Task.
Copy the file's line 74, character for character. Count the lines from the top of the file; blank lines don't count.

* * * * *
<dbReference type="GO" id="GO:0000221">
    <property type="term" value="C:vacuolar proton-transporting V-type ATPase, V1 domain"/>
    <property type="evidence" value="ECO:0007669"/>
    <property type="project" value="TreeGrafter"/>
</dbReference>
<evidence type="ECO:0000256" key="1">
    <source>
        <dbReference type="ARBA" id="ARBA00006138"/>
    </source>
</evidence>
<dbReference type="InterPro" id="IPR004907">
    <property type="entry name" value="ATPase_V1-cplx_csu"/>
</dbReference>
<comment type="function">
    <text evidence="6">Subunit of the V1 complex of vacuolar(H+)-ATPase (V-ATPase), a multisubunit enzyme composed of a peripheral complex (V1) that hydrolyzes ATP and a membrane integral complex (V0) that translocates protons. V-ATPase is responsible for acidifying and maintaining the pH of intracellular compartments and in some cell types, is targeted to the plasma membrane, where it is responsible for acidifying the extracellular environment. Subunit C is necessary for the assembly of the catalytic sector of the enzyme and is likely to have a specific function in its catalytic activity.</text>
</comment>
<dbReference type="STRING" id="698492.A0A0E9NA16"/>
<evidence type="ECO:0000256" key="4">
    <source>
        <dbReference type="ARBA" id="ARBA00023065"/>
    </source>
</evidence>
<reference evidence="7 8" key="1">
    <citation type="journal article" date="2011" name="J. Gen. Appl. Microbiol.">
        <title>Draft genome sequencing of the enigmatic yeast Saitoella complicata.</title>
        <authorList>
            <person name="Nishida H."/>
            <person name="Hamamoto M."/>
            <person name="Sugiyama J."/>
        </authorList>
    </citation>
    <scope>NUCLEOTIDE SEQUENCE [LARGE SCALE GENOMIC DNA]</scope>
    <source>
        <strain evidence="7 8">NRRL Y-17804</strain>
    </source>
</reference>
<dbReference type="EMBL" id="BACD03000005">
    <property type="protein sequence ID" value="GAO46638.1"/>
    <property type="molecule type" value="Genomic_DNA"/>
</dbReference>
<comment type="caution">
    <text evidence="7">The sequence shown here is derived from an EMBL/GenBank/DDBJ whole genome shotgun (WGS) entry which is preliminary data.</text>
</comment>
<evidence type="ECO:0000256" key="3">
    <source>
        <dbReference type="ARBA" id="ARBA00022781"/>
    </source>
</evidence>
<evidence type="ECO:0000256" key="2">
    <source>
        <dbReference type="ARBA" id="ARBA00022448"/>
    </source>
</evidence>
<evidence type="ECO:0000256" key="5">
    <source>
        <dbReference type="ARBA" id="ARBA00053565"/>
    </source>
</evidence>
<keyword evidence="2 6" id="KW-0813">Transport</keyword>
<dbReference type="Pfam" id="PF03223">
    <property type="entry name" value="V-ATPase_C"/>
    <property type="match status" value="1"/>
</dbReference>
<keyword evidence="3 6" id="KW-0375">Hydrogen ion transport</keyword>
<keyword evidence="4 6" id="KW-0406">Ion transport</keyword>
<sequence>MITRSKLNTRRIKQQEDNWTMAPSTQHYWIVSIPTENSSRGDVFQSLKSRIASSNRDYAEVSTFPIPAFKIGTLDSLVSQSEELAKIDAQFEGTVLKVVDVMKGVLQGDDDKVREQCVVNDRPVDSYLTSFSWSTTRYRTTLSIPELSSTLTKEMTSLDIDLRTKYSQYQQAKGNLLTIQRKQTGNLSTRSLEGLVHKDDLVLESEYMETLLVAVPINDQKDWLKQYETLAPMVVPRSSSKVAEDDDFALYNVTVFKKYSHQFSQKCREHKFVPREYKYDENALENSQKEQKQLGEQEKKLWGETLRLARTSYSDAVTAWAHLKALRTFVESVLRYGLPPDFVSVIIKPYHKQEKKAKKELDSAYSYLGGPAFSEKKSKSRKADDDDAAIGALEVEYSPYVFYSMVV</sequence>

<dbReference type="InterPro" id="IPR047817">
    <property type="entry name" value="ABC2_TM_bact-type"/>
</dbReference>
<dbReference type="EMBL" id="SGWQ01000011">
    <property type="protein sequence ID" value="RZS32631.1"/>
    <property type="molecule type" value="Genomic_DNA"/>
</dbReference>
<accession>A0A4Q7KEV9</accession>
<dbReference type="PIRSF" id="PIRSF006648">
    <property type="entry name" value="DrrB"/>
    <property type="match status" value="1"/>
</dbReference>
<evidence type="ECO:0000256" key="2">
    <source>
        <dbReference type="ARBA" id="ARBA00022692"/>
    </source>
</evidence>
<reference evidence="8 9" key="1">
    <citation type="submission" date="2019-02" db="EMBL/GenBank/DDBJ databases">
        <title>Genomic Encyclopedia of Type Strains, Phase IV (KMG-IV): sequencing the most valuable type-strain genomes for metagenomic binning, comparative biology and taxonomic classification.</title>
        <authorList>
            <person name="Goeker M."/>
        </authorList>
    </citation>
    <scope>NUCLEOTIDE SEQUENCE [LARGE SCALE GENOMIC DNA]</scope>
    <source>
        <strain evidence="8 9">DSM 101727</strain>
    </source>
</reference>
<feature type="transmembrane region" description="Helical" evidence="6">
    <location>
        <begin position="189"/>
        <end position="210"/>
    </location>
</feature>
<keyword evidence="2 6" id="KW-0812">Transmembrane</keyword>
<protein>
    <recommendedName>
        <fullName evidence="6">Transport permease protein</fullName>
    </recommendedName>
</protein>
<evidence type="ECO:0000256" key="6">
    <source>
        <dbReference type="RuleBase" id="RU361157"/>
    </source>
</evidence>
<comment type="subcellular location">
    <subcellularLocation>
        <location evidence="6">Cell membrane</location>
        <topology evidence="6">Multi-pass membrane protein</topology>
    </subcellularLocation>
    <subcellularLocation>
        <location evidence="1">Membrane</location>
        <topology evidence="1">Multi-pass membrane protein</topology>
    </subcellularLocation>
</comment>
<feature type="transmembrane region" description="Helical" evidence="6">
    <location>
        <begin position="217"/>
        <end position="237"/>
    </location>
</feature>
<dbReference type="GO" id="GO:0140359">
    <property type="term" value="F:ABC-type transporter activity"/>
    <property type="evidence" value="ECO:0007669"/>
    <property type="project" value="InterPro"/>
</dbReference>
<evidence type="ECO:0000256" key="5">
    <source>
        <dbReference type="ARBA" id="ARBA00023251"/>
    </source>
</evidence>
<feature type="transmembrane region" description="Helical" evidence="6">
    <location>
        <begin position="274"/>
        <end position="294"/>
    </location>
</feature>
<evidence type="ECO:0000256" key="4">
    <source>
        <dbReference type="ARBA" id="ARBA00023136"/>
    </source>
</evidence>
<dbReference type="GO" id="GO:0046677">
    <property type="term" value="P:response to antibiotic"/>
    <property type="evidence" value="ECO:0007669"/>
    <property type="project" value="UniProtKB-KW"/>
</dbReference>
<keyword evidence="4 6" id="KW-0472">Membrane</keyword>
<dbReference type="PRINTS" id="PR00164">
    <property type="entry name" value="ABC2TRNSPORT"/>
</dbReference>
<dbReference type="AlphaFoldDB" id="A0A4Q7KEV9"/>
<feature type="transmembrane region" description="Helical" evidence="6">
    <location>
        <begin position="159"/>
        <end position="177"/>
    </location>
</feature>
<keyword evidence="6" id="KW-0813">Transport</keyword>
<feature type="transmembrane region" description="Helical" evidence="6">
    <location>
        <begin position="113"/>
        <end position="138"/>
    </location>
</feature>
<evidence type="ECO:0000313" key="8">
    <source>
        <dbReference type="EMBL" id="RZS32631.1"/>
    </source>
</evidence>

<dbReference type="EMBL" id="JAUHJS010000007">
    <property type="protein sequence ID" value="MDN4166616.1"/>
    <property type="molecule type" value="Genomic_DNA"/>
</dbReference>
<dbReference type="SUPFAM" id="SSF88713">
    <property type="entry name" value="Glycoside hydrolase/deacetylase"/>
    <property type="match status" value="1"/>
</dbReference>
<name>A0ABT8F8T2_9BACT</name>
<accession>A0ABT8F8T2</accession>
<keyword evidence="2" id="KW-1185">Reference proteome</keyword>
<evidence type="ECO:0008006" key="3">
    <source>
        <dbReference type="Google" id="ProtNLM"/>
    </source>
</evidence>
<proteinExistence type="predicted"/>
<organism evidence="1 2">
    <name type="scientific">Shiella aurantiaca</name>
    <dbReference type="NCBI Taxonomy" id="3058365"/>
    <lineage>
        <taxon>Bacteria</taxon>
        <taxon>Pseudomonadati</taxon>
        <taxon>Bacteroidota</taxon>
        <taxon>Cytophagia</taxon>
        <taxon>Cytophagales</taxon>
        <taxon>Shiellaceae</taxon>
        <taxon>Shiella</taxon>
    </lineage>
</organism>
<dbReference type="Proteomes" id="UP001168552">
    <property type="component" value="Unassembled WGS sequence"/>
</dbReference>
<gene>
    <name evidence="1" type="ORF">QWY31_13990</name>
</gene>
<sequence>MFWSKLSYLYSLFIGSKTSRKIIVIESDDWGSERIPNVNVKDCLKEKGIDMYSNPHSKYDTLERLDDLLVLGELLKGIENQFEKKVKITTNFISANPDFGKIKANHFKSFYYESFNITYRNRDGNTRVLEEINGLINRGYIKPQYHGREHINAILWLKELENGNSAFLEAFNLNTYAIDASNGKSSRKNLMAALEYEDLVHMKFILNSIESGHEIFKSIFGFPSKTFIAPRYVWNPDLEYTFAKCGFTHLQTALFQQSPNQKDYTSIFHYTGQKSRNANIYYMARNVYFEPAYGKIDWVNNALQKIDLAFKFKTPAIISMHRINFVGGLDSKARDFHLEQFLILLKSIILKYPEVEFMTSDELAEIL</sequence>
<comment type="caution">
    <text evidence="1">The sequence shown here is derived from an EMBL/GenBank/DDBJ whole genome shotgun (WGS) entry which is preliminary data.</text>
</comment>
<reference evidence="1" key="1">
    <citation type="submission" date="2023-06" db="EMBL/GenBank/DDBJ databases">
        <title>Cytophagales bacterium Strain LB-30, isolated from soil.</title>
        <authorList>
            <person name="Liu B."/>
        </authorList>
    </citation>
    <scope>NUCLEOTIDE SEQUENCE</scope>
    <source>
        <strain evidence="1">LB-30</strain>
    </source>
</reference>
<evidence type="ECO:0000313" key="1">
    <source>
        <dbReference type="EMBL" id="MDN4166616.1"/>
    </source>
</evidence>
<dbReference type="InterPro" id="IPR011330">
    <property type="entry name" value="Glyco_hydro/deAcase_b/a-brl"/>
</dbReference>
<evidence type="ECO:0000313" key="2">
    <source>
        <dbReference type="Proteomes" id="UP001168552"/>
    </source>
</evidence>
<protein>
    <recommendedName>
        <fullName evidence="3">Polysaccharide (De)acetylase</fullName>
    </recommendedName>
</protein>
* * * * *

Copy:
<accession>A0A4Q7KEV9</accession>